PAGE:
“Tax revenue in Alabama is in large part clustered in three cities, with the city of Birmingham being by far the most important,” Yerbey said.
“Whereas the state of Alabama cannot justify interfering with bad decision-making in Birmingham that only affects Birmingham, such as the part-time council members giving themselves a 233 percent pay raise, the state of Alabama can justify interfering with bad decision-making in Birmingham that significantly affects Alabama,” Yerbey said.
Adler said the Supreme Court's ruling in Romer v. Evans, 517 U.S. 620, 70 FEP Cases 1180 (1996), potentially could play a role in challenging certain preemption laws.
The court 6-3 struck down a state constitutional amendment that prohibited localities from designating “homosexual, lesbian or bisexual orientation” as a protected class. The majority found that the amendment violated the equal protection clause of the U.S. Constitution because it was based on animosity toward a class of individuals and wasn't rationally related to a legitimate government interest.
Romer indicates that if a party can establish that the objective of a preemption law is to harm people, or to treat classes of people differently, then there might be a violation of equal protection or substantive due process, Adler said. He added that the plaintiffs in the Alabama case appear to be making those arguments.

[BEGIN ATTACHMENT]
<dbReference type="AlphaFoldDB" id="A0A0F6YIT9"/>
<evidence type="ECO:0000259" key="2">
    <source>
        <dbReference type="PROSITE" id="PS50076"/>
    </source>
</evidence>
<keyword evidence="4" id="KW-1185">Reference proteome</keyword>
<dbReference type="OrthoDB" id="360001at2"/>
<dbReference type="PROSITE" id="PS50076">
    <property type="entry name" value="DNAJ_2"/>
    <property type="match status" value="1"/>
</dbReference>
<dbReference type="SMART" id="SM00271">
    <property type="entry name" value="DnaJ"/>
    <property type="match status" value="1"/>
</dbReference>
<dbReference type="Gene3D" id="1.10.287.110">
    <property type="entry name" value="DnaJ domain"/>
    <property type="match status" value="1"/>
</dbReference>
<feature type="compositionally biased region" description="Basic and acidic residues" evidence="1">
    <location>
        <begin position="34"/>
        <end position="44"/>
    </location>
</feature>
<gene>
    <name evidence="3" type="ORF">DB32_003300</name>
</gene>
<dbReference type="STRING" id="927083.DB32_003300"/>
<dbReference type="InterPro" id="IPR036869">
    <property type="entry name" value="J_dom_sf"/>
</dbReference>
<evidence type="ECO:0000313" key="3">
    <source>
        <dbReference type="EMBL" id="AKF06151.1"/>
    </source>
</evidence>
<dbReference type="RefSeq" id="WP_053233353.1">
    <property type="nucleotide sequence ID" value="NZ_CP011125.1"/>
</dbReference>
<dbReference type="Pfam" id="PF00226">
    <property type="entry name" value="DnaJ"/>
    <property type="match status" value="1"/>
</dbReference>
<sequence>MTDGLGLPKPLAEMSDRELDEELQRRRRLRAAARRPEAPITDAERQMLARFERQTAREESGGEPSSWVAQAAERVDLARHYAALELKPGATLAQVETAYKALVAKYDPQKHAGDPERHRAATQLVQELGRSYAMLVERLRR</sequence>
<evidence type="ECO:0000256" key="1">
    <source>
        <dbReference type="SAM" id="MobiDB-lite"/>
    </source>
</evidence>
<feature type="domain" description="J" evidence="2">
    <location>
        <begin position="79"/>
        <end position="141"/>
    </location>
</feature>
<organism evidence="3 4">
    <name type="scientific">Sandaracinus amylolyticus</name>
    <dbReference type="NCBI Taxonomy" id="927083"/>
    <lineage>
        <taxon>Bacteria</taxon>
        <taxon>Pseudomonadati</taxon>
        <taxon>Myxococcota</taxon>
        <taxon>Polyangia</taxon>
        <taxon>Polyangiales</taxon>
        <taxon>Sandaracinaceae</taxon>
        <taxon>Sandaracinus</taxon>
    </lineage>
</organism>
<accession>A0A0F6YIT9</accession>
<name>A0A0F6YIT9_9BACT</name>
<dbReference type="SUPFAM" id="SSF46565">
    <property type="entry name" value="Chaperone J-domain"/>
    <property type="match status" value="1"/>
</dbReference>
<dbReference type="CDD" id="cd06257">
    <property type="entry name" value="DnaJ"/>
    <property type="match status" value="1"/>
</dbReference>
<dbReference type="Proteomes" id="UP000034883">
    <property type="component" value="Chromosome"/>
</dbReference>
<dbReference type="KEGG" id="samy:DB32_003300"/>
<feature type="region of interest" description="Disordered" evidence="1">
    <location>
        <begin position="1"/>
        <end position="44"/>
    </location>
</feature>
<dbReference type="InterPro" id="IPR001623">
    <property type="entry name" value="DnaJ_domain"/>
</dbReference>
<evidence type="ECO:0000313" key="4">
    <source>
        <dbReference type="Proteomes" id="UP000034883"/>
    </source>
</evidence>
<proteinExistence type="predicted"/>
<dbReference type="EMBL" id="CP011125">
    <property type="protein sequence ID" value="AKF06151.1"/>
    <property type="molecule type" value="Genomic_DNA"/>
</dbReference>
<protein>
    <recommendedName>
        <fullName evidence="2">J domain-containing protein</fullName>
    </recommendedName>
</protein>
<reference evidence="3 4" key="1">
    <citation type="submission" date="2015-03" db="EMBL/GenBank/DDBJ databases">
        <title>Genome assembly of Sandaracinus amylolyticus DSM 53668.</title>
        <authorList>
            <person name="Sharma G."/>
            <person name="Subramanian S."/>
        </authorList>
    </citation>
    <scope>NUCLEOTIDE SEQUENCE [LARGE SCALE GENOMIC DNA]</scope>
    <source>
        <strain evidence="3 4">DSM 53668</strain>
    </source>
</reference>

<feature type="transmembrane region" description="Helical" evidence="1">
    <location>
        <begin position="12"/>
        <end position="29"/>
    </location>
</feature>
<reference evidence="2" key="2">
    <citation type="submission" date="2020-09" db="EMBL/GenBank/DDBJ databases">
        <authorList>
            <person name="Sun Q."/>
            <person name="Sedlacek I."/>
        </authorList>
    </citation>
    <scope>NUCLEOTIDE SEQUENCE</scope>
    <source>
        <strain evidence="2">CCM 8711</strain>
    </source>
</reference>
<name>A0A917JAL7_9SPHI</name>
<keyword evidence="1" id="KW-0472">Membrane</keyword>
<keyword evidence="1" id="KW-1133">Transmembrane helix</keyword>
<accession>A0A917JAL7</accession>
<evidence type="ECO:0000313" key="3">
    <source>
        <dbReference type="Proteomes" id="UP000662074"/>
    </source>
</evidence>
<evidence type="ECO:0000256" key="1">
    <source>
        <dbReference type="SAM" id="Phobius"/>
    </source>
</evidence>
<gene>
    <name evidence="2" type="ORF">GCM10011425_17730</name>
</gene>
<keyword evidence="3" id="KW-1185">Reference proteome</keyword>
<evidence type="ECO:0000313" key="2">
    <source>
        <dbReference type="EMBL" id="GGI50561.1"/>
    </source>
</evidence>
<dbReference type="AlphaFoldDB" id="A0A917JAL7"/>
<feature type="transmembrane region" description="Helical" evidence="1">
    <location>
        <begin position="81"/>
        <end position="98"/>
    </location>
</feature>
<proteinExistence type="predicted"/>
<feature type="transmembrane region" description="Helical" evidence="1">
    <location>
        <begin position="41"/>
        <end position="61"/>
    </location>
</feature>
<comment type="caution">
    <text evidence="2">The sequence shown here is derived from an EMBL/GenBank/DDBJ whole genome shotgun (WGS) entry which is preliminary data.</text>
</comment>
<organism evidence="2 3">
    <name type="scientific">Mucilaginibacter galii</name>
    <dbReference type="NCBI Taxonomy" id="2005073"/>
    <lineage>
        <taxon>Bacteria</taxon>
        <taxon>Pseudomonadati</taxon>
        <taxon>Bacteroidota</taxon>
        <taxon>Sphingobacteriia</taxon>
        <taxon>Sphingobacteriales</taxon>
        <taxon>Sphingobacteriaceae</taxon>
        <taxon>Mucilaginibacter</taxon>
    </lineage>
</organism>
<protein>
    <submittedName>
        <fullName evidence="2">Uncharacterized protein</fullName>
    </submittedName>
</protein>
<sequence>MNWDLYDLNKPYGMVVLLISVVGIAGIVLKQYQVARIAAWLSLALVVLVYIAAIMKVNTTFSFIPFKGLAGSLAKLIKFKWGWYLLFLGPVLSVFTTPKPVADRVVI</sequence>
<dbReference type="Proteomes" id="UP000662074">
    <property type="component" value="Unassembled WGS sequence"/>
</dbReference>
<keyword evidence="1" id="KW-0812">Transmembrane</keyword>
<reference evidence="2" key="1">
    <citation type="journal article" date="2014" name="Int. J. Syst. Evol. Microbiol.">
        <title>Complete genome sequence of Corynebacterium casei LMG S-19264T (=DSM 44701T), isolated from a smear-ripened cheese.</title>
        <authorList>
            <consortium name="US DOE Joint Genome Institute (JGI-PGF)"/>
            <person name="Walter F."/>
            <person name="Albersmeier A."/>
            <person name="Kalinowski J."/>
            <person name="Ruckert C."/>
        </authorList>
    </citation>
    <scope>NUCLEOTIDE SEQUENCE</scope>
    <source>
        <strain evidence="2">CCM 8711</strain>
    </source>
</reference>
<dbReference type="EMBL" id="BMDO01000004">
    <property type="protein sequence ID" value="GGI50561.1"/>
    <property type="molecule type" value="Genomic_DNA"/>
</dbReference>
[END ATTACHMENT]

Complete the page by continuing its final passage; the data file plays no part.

However, those types of constitutional challenges are “extremely difficult” to win, especially in the context of purely economic rights as opposed to fundamental rights, he said.
Fundamental rights include those found in the Bill of Rights, as well as those recognized by the Supreme Court as protected by the 14th Amendment, including the rights to privacy, marriage and freedom from discrimination.
Observers seemed split on whether the state-local preemption trend will continue for workplace issues.
“We’re in a time where politics is combustible and unpredictable," Lafer said. "I don't think we can make predictions.”
Huizar, however, said minimum wage preemption bills were introduced in at least 14 states in 2016 alone. Of those states, three—Alabama, Idaho and North Carolina—enacted them this year, she said.
Adler said he expects “a lot of activity” to take place regarding state and local preemption “over the next couple of years.”
“If people do not resolve how to protect municipal legislation that broadens rights from state preemption or other state restrictions, it’s going to be difficult for progressive change to happen at work given the way things are gummed up in Washington and a lot of state capitols,” Adler said. “So solving this legally or politically is going to be very important.”
Richard Rouco, a Birmingham attorney representing the plaintiffs, didn't respond to Bloomberg BNA's request for comment for this story.
To contact the editor responsible for this story: Susan J. McGolrick at email@example.com